The Eagles are a passing team, and Jeremy Maclin is right in the middle of that high-flying offense. Kevin Kolb will be asked to throw, throw and throw some more this year as he tries to outscore teams practically every week. Philadelphia's real weakness this year is their defense which is why they lost in Week 17 and in the Wild Card Round against the Cowboys last season. As long as Philadelphia struggles to keep the opposition off of the scoreboard it will be up to Maclin, Kolb and the rest of the offense to get 27+ points a week to win some games. Maclin will not see a ton of targets every week as Kolb is used to a spread offense and that is exactly what a West Coast Offense should do - spread the ball around to the open receivers. That makes Maclin a tough fantasy start in normal leagues since he could wind up as the third or fourth most targeted option for the Eagles each week (after Jackson, Celek and McCoy). I expect Maclin to have a solid year with better numbers than last season, but the lack of consistent chances will leave your head hurting with lineup decisions that include him on your roster. You can take your chances with him as a WR3 with some upside, but do not count on him for consistent production every week. A half-dozen touchdowns this year with 60-800 production sounds about right to me.


Quotations from the message board thread

To view the entire Player Spotlight thread (there's a ton of fantastic commentary in there), click here.

MrTwo94 said:

Maclin is an intriguing player this year due to his very impressive play last year considering all of his obstacles. Last offseason I recall hearing how Maclin was one of the lease pro-ready WR in the draft because he was coming from a spread offense and he just wasn't that polished. Then I believe he held out. Then he entered the season on the bench behind incumbent Kevin Curtis. He overcame all of this to post an impressive 55 receptions at 13.9 ypr and 4 TD while missing one game and several pieces of other games.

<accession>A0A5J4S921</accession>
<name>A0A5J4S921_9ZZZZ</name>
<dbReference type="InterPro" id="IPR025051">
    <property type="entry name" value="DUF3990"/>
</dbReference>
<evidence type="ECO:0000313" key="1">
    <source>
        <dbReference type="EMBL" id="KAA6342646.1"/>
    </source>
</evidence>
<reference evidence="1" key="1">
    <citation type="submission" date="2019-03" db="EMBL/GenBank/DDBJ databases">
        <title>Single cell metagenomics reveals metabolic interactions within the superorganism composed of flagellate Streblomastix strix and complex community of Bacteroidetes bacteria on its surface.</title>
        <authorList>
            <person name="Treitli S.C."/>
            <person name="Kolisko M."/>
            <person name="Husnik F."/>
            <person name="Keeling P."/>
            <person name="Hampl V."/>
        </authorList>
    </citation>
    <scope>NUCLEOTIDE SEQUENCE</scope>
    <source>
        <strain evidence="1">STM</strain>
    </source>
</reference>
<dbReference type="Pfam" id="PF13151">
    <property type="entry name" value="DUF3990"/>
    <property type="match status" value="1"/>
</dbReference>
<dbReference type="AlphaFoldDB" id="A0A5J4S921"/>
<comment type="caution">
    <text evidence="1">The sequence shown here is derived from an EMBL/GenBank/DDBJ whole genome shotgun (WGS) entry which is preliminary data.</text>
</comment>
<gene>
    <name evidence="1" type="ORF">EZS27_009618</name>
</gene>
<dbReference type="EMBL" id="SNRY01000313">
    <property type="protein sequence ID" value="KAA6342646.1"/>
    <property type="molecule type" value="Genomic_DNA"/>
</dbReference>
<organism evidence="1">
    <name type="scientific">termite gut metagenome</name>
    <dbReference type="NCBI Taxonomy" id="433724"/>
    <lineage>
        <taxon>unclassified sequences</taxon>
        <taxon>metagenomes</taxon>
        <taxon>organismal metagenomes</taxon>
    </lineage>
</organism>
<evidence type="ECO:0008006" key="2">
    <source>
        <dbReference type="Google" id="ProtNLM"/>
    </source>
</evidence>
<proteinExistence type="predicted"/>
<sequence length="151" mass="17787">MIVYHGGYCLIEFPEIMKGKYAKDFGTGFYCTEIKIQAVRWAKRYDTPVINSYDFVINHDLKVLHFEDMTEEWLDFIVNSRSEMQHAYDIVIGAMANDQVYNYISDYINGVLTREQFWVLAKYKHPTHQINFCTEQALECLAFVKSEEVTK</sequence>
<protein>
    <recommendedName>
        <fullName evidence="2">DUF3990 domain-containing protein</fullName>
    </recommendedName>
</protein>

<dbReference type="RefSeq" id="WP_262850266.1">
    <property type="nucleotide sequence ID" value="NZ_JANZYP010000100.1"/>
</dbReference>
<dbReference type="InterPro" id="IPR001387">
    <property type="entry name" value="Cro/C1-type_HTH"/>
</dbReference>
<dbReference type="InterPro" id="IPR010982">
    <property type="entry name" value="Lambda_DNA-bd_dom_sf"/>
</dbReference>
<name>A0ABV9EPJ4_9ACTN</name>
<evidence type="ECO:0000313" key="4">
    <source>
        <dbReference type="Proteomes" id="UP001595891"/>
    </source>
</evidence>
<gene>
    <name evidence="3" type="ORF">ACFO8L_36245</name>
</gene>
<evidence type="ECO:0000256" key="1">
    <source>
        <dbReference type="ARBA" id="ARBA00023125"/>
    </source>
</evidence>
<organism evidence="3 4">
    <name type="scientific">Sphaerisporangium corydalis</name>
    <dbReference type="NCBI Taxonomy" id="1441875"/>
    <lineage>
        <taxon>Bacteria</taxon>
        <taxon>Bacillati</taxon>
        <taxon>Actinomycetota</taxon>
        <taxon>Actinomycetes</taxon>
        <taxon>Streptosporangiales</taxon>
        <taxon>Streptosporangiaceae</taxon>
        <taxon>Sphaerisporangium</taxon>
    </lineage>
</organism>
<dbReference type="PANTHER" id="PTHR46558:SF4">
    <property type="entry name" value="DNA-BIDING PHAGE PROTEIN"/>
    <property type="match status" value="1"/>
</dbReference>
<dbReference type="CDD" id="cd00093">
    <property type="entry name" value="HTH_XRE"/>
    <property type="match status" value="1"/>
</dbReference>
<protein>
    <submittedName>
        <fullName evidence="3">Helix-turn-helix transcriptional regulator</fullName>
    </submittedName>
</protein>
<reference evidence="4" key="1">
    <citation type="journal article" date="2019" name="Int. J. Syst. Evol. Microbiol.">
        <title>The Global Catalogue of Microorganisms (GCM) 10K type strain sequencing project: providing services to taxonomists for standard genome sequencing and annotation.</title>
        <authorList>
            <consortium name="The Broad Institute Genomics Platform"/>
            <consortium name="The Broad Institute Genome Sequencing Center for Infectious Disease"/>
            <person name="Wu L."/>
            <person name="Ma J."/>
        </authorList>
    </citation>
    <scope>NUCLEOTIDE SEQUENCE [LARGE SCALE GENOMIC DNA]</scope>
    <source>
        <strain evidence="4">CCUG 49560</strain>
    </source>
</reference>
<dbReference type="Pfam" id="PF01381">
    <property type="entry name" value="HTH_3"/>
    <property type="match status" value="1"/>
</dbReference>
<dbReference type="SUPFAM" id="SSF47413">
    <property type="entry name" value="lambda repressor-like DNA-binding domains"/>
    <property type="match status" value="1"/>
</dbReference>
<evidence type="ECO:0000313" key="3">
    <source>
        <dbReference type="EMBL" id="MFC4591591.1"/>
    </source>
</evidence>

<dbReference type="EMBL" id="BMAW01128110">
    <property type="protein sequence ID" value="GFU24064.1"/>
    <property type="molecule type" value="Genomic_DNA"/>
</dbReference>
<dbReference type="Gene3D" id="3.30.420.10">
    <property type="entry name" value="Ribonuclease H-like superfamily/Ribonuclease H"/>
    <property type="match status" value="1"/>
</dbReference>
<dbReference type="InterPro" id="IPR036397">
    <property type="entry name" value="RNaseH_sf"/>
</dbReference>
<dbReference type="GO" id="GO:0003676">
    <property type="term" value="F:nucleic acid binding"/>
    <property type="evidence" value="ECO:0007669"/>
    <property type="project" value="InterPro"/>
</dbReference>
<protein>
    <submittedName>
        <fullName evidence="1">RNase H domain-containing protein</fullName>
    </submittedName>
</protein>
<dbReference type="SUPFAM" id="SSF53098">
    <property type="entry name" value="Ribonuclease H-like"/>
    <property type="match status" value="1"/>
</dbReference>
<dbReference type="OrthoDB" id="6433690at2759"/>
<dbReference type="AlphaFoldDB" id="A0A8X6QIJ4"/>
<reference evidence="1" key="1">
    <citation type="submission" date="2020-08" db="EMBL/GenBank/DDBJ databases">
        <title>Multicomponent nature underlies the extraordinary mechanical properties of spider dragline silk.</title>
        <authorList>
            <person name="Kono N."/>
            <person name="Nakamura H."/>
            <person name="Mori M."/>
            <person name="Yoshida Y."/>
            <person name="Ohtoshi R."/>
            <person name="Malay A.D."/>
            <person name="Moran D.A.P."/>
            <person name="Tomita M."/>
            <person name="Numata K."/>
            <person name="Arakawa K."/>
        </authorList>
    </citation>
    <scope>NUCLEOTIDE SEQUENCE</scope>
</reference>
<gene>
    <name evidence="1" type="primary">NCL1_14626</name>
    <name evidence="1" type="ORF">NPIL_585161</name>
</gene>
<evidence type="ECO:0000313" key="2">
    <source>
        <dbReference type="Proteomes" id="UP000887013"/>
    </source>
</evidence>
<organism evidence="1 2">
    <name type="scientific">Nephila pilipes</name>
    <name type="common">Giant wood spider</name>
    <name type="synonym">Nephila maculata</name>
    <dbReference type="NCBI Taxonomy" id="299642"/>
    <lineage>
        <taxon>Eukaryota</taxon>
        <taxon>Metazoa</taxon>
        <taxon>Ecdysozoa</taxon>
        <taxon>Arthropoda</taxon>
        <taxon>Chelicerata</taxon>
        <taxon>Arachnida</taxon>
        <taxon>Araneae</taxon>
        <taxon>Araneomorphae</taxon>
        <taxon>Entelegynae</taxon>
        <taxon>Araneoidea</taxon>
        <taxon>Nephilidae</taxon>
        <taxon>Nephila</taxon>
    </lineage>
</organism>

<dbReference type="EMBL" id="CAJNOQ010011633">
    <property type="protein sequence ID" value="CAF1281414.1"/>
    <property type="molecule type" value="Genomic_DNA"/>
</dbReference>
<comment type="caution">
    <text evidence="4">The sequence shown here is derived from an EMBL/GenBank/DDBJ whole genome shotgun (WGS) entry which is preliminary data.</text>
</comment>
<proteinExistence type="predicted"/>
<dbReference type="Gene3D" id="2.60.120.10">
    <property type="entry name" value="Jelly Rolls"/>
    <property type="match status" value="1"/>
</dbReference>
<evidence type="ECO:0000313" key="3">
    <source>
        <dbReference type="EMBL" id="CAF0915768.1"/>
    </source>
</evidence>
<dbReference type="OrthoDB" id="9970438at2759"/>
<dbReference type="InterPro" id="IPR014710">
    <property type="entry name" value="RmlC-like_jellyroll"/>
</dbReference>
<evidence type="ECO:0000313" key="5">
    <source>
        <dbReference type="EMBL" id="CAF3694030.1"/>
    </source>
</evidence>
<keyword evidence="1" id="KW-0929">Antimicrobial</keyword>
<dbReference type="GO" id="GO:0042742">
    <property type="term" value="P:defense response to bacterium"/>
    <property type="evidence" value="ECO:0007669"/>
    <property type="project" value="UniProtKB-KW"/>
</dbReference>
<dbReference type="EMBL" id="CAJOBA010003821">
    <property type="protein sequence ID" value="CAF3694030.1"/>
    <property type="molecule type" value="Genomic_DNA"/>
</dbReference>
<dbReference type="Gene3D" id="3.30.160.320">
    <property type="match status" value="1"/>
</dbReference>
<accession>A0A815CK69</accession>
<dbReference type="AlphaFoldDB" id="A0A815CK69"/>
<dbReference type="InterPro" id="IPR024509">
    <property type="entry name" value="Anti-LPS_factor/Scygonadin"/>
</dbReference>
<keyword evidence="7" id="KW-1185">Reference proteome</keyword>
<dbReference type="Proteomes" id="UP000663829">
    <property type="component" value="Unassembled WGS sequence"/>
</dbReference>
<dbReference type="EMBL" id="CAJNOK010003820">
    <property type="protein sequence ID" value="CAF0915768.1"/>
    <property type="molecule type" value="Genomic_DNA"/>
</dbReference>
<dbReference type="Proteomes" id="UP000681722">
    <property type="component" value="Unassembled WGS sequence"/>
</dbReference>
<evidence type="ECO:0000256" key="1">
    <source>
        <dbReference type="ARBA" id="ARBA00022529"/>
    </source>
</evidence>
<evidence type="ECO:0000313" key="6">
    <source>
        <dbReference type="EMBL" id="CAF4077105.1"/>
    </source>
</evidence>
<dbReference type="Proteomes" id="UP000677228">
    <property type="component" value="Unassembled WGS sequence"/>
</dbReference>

But the real intrigue comes from the fact that there is a new QB. Shake ups at QB sometimes lead to shakes ups in the WR pecking order. While DeSean is a shark pool darling he isn't exactly a go to WR. He's got big play ability, but that doesn't mean he's going to get the lion's share of targets like everyone is assuming. When Kolb is looking for a guy in the endzone (or just a guy to move the chains on 3rd down), I really think Celek and Maclin will be the guys he looks to most often. Given the disparity between DeSean and Maclin's ADPs, Maclin is clearly the guy to target in this duo. DeSean has little to no chance to repeat last seasons performance without a drastic increase in targets, whereas if Maclin shows any progression from his rookie year and/or favorable chemistry with Kolb, he'll easily outperform his draft position and possibly the guy on the other side of the field.

FUBAR said:

Maclin is a stud in the making, DeSean already is a stud but has little room to improve IMO (although being young and ultra-talented, you never know for sure). It's 1a/1b, and Maclin should easily surpass 65/1,000/6. He was good for around 5 receptions and 60-80 yards per game the second half of his rookie year, and while it would be overly simplified to assume he continues that, it's a decent baseline. If anything my projection is too low.

go deep said:

I think the new QB hurts Maclin's progression. Young guys tend to lean on their TE a bit more, not to mention Celek and Kolb are friends and roommates. Between that and DeSean, I don't see enough targets for Maclin to make him a top 30 fantasy WR this year. I do like his dynasty prospects, but not so much with redraft this year. The best thing about Maclin is he will be just good enough in 2010 to take some coverage from DeSean and Celek, who i think will both have big years.

frogpond11 said:

I do feel that Maclin is a very talented athlete and will eventually put up some big stats in his career, but you have to figure DeSean is going to get his..then Kolb's roommate Celek should have a great season as well. I'm just not sure there is enough to go around after those two and all the receptions for the RBs as well.




Jeremy Maclin projections